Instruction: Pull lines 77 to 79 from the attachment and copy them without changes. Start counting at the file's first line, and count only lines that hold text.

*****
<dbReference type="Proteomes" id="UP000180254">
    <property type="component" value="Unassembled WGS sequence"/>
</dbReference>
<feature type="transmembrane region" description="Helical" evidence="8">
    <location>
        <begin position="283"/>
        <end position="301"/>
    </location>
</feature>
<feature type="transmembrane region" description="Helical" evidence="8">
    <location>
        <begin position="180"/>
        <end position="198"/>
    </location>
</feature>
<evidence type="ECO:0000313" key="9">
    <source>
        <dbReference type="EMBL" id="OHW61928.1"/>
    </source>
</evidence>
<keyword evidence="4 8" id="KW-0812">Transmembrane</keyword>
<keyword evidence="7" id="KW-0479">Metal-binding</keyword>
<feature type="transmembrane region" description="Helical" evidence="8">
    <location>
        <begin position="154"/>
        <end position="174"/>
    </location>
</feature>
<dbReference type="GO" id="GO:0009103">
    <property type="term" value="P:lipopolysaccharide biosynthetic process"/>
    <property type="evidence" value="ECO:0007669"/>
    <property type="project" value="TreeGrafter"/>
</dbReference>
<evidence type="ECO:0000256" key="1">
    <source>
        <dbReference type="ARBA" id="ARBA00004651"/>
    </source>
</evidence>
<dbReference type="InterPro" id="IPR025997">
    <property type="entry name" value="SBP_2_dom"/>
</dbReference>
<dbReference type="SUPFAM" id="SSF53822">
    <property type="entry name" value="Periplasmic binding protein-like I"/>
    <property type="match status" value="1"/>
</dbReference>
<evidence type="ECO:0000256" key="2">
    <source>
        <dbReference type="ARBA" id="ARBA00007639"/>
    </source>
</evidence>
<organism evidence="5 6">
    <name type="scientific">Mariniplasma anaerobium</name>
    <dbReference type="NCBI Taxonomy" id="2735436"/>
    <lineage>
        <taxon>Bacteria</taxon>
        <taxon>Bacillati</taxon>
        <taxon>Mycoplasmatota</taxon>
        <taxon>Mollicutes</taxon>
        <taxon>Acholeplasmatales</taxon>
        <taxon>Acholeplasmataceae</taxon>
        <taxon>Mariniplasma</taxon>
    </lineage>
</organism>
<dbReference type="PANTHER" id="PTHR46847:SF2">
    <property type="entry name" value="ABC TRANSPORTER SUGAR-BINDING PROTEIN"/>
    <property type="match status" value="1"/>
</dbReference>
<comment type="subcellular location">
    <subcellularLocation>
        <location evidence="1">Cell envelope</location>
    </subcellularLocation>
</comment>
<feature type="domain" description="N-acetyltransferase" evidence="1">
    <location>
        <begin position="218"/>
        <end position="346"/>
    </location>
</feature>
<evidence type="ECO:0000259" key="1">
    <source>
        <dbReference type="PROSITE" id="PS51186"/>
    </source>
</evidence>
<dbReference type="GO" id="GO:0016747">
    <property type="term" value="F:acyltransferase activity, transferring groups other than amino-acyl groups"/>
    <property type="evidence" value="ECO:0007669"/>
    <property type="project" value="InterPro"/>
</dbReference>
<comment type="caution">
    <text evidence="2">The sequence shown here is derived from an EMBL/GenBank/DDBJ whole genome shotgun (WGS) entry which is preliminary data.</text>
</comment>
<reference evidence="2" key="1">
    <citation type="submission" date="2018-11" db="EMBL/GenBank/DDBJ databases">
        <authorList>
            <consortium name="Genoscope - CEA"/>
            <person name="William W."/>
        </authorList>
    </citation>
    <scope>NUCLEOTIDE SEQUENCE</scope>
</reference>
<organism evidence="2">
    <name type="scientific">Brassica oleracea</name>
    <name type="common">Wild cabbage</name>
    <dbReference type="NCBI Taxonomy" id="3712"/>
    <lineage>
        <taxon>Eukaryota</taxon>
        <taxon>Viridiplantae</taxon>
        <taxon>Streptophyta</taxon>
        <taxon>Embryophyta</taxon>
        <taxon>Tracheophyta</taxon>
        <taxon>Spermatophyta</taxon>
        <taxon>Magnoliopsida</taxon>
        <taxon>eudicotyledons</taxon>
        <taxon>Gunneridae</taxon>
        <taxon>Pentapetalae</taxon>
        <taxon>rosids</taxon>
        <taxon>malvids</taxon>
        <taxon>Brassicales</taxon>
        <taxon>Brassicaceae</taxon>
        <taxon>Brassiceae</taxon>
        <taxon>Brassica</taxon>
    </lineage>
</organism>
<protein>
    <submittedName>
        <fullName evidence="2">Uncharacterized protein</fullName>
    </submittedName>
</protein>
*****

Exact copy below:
    </location>
</feature>
<evidence type="ECO:0000259" key="1">